With a storied two decades under his belt as Hollywood’s go-to guitar coach, indie singer-songwriter Carlos Calvo is flipping the traditional script by injecting something fresh into his brand of Alternative Folk that’s been absent from the genre at large: virtuoso guitar playing. Calvo regularly coaches actors to portray musicians on screen; most notably David Duchovny for Californication, Ambyr Childers for Ray Donovan, and David Oyelowo, who played the Muddy Waters character in the film, Who Do You Love.
Before embarking on his solo career, he fronted successful bands that toured with Bob Dylan, Paul Simon and Willie Porter. As a solo artist, he has toured with The Bacon Brothers and Colin Hay and numerous times in Europe as a headliner. Be sure to check out Calvo’s latest and much awaited solo album “Further Down the Line“.
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Mike O’Keefe: Where are you from? Describe your family’s background a little bit.
Carlos Calvo: I’m from Northern New Jersey. That part of [the state] has it’s fair share of immigrants, of which my father was one. So, I’m a first generation [American] — My mom was from Central America, my dad was from Spain. We traveled there very frequently on vacations as a kid. It got me really into the music of Spain and the culture for sure.
Photo courtesy | Scuba Bear
MO: That’s awesome. How did you like growing up in Jersey?
CC: I loved it! I thought it was ideal. NJ is great; it’s all small towns, [a lot] of parks and really good public schools. But, most importantly, is the close proximity of New York City let me study music there. It’s really great.
MO: Absolutely. Was getting involved in music something you always wanted to do?
CC: I have no memories of before it. I don’t. I started really, really young — about three and a half [years old]. I actually started playing guitar in Spain. I was with my mom and I had an uncle there and I just bugged him to teach me Beatles songs. It just kind of flipped out. I needed to do it. So, I started really, really early.
Photo courtesy | Andrés Nieto Porras
MO: That’s great to find your groove at such a young age. I saw your picture online playing the guitar at age three. That’s really cool. So, there are many types of sounds and styles of music played on guitars around the world, sounds bread from the surrounding culture, what culture and sound stands out to you? Why?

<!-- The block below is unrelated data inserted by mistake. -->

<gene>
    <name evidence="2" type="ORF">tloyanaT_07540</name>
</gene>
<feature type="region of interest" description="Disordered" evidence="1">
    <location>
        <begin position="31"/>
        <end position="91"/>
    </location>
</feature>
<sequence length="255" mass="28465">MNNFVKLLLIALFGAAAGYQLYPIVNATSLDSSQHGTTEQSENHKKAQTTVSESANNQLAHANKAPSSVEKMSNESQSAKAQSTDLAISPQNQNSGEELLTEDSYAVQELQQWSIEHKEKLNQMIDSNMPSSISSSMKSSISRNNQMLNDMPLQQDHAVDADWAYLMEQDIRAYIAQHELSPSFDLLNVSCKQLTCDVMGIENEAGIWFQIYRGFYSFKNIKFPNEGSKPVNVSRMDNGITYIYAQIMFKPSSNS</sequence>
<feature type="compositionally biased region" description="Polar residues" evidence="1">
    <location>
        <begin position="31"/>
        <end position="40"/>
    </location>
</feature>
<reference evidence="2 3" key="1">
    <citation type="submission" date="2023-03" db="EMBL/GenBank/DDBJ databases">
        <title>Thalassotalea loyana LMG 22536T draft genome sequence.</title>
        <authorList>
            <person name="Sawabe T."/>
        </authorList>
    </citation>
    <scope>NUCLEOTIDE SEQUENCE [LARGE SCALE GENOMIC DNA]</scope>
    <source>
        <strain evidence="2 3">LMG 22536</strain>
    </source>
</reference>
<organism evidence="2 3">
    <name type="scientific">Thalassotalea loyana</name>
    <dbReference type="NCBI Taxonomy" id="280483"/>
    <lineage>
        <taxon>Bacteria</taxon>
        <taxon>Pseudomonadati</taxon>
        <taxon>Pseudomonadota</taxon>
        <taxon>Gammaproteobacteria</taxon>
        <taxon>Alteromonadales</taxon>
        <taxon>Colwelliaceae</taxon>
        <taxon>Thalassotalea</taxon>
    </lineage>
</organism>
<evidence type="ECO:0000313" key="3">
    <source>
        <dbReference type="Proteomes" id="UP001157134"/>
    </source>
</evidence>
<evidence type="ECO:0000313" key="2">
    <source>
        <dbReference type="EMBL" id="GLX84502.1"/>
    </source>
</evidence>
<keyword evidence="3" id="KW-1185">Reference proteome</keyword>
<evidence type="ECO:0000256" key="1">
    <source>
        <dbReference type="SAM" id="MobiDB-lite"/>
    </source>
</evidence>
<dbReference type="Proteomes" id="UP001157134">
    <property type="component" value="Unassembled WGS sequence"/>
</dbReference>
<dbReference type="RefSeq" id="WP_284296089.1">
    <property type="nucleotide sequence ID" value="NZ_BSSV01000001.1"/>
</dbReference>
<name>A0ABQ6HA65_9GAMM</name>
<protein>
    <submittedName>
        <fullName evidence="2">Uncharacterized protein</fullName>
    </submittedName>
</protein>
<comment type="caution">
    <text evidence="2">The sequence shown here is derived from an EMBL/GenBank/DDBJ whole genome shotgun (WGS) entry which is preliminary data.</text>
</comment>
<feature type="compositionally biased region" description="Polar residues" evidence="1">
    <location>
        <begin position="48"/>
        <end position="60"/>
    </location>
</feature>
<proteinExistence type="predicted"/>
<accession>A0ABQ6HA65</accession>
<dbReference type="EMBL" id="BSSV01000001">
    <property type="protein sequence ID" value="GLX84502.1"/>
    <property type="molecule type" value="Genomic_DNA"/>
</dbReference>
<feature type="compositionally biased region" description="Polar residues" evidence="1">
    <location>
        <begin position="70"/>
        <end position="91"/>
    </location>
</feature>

CC: Coming from that Spanish background and when my parents saw that I was serious about playing, I really wanted to get into some serious lessons, about age seven. My father had some really good connections in the Spanish music scene in NYC. He made a few inquiries and got me an amazing teacher. It’s definitely one of the oldest styles and it has derivatives from the Middle East — the instruments, a lot of those blending sounds. Spanish guitar goes back pretty deep, almost all sting instruments.
MO: How does music bring people together? Does traveling to different countries increase the connection?
CC: That’s a great question. It connects points. It’s a point of intersection. Even when people don’t have a language in common, sometimes that language can be music. It’s sort of the most immediate form of communication for people who wouldn’t normally communicate socially. Music has always been a conduit for bringing people together. Musicians practice in their rooms by themselves, but that’s not the ultimate purpose for music. It’s to be played in front of people. It’s the most democratic thing I could think of.
MO: Yeah, even if you don’t speak the language. If it’s good music everyone knows the sound and the feeling that it will bring. That’s cool.
CC: Absolutely. That’s 100-percent right.